The Start of Cheshire Audio Visual
Steve Cheshire is proud to have founded Cheshire Audio Visual 25 years ago.
He first got interested in the audiovisual field while attending Edison Tech, where he studied lithography and photography. After serving in the armed forces,
Steve returned home to Rochester and secured a degree from MCC in order to become part of an elite group of four guys who composed Kodak’s audiovisual team, serving 18 different business units at Kodak.
The early days of Cheshire
When asked about the changes he’s seen in the past 25 years, Steve shared, “In the early days at Kodak, whatever equipment I wanted, I could get. We started out with slides, then began mixing slides and video. I got in touch with SONY, and we bought six of the first SONY video projectors ever made.”
When asked what aspect of the industry he liked best, there was no hesitation. “Designing the shows from the ground up. I loved the challenge of making everything come together. I’ve always enjoyed the corporate side of the business.”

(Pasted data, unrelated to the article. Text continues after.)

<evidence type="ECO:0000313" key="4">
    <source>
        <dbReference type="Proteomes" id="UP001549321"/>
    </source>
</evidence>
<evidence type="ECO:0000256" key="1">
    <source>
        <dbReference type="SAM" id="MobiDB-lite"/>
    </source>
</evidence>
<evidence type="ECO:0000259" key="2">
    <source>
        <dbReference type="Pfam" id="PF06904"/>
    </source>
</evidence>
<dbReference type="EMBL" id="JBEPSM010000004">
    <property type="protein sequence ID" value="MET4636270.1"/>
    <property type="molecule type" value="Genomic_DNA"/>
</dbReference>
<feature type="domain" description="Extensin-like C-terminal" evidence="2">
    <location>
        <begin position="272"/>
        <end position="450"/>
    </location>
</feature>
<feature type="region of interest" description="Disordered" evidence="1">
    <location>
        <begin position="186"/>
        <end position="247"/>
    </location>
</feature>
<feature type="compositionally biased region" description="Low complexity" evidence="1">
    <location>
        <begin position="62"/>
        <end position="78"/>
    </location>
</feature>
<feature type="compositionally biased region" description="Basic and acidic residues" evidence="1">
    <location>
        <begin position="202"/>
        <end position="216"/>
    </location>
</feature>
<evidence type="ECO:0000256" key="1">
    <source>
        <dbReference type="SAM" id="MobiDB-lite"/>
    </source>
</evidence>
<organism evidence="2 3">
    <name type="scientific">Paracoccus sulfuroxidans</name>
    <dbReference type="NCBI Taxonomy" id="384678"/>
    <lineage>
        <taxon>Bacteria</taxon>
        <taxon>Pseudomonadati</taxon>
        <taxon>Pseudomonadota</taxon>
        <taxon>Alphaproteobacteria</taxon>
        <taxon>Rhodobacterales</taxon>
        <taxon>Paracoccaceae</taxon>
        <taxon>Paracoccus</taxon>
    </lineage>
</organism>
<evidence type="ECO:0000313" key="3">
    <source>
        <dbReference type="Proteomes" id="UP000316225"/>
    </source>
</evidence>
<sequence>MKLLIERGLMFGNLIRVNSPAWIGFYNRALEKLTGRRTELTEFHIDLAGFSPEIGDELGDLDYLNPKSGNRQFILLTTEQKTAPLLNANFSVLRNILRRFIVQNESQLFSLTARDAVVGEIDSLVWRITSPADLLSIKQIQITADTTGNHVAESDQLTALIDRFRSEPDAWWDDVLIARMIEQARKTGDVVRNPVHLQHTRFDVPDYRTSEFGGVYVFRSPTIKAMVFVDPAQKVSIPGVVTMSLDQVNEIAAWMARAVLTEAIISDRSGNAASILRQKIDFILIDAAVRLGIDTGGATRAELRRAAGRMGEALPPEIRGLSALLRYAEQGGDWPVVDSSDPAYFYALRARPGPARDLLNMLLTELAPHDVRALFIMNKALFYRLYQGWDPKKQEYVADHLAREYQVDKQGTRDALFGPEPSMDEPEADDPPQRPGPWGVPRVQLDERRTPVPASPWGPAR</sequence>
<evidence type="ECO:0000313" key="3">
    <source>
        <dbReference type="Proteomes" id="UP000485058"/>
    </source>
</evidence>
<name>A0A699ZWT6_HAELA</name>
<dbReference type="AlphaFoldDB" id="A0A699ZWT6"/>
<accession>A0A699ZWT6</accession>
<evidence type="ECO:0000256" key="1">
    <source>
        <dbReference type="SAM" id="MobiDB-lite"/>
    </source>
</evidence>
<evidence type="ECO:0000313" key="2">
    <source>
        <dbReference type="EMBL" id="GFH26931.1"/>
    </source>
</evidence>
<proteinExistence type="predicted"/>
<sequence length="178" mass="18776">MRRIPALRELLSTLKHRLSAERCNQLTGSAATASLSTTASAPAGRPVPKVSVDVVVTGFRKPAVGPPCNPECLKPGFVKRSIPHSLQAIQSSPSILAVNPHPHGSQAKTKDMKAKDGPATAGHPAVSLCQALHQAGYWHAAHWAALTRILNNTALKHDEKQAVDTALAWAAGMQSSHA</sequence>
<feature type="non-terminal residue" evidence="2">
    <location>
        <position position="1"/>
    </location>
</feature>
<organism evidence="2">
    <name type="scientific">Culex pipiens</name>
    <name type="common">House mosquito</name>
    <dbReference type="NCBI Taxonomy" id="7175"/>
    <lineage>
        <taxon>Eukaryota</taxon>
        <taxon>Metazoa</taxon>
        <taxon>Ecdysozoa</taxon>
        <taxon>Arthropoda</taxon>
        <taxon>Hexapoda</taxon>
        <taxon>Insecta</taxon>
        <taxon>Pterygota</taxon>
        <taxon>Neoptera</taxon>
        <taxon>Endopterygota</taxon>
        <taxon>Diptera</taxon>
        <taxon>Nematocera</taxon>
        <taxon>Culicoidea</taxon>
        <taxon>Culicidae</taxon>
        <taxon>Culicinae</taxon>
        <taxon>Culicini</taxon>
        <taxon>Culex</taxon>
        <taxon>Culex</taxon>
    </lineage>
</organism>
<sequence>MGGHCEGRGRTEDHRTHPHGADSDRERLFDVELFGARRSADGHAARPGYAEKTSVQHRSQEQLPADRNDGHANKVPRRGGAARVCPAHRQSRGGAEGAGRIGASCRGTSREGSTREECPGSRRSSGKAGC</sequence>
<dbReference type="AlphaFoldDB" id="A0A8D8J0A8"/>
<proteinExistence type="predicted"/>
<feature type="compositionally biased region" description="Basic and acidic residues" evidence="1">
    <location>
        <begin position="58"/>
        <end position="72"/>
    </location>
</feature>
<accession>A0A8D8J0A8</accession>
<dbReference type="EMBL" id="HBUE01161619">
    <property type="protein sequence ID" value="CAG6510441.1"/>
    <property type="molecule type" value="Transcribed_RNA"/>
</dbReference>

As time passed, budgets at Kodak got slimmer and slimmer, and Steve saw the writing on the wall, so he decided to launch his own company.
“In those days, there was no bidding on shows. Now, it’s much tougher. You have to fight for the business. Back then, Kodak was our primary client giving us 80% of our business, so when they went bankrupt, we had to reinvent ourselves.”
He talks about how, during those lean times, his sons developed their own customers, building up different markets such as trade shows and pharmaceuticals to put the company back on solid ground.
The Future of Cheshire Audio Visual
As Steve reflects on the changes he’s experienced, he talks about the challenge of staying ahead of the curve.
“You can never completely keep up, but you still have to stay ahead on technology and purchases. You have to replenish the equipment each year and keep it in good shape. It’s very difficult to make decisions on what new technology to purchase, because it’s always changing, which makes investing in it risky. The best way to make a decision on what equipment to purchase is to always keep an eye on cross-rentals.”
He went on to explain that if you’re having to rent a particular type of equipment from other sources frequently, in order to fulfill customer demand, that’s the techololgy in which you should invest.
Above all, Steve has a tremendous amount of pride in his sons.
“I left in 2012. While I laid down the groundwork, they rebuilt the company and brought us through the tough times. They adopted my philosophy that the customer always comes first, and you don’t quit until the job’s done. I am so proud of how they’ve brought us so far.”